I think one of the hardest parts of parenting is knowing when to be an advocate for your child and when to step back. Everyone secretly fears become a “pageant” or “backstage” Mom. We have had some experiences recently that helped me realize at least one time where I think you need to jump in and intervene.
Most children, probably several times during their childhood, decide they want to help someone or take on a cause. What is amazing to me is how many adults (even Christian ones) try to discourage them. I have seen children and teens literally crushed by the words of a supposedly well meaning adult who stops them under the guise of wanting something done “right” or because a child was “too young”.
Many of these children will take these words to heart and give up their efforts to serve others and perhaps even God, because in their minds they may never get it “right”. The reality is, I don’t find any scripture that talks about the “right” way to help widows, orphans and the poor. The main instruction is just to help them.
When your child has an idea of how to help someone else, my advice is to move heaven and earth to “make it so”. If other adults try and discourage them, stop them in their tracks. While the results of your child’s efforts may not look “perfect” the reality is their heart will shine through their efforts. The recipients will love the fact that someone loved them enough to care.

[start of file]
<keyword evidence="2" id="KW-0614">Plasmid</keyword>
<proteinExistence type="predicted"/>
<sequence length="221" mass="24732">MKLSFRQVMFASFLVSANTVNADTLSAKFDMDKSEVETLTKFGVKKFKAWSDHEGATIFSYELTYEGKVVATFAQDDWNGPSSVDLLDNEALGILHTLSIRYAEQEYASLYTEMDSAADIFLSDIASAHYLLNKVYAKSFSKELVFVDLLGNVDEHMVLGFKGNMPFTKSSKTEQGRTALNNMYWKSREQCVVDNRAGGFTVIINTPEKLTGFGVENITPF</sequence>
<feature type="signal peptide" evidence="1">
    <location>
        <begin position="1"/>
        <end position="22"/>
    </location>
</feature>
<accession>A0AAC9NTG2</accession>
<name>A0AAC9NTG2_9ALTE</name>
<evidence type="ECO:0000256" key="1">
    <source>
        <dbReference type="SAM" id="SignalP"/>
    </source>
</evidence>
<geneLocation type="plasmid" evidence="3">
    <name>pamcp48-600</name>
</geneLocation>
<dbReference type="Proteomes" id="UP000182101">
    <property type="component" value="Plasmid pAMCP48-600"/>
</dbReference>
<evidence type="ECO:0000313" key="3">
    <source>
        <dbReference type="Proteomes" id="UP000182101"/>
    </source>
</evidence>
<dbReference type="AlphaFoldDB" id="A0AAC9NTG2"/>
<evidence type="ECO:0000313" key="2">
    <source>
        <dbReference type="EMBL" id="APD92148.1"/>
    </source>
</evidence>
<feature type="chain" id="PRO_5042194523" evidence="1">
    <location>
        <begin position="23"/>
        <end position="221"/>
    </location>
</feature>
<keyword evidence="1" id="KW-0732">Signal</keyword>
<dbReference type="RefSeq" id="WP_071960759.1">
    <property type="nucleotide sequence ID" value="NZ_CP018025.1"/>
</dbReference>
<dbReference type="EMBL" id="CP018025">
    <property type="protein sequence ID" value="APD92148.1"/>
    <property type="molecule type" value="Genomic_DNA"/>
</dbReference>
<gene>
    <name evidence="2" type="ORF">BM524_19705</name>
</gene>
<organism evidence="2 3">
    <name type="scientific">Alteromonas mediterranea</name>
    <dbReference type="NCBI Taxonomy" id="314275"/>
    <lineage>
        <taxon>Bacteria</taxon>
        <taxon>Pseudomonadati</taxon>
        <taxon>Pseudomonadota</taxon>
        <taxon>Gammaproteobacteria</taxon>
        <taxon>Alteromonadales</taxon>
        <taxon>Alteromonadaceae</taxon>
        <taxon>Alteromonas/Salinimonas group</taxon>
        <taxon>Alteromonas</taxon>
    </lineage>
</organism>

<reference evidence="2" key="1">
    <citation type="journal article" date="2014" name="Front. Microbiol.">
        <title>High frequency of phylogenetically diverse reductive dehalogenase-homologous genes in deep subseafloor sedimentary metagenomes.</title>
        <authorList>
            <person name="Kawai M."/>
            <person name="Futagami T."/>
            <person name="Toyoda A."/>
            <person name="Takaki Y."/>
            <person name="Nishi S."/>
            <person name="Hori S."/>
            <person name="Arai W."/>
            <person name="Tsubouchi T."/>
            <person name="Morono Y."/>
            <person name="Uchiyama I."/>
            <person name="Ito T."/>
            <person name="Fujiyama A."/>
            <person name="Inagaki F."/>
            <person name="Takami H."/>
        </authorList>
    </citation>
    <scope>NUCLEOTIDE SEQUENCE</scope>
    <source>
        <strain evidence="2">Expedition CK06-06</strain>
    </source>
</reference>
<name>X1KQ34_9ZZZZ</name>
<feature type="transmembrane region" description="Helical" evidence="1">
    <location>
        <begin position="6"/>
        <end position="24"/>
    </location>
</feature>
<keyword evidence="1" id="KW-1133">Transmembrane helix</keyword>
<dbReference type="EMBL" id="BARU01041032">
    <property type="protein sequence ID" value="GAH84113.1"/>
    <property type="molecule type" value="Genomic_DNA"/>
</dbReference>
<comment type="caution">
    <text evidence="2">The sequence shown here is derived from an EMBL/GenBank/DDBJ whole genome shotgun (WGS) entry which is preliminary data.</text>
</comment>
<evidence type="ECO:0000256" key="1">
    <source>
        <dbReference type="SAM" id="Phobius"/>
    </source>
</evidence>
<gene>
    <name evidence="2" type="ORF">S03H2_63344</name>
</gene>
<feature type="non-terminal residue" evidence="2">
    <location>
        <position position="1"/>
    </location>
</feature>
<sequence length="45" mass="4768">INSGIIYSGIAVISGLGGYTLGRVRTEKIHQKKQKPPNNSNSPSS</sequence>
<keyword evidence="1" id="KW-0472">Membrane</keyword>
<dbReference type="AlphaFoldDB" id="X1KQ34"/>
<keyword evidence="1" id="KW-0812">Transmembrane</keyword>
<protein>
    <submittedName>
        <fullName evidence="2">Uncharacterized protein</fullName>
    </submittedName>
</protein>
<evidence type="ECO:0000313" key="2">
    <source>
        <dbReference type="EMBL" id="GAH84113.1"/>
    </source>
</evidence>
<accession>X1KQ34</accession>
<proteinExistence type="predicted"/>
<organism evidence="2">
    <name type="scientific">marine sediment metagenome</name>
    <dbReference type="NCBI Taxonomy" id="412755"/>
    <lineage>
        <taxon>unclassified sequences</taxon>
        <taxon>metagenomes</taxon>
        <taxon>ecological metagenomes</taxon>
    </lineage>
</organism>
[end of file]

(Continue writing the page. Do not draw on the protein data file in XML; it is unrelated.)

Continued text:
Think of all those pieces of your child’s artwork which were mainly squiggles. They were your favorites, not because they are museum worthy, but because of the love your child put into them. Those who receive the benefits of your child’s love will feel the same way.
I know you may worry your child has chosen a project entirely too complex for his age. I have found if you talk through his plan with him, you can find exactly how prepared he is for his project. You may be suprised at how mature and well thought out his plan is.
Be careful if you see some problems in his plans. Try not to discourage him. Instead as that stage of the efforts is about to begin, make a gentle suggestion of another way to execute his plans. Only you know your child well enough to know how to balance the value of learning from some mistakes and ensuring your child feels he has accomplished what he set out to do.
Ultimately, you want your child to serve out of her love for the Lord. You want her to serve because God asks us to help those less fortunate in our world. The goal is to encourage your child so when he has a godly idea, he knows that with God’s help, he can “make it so.”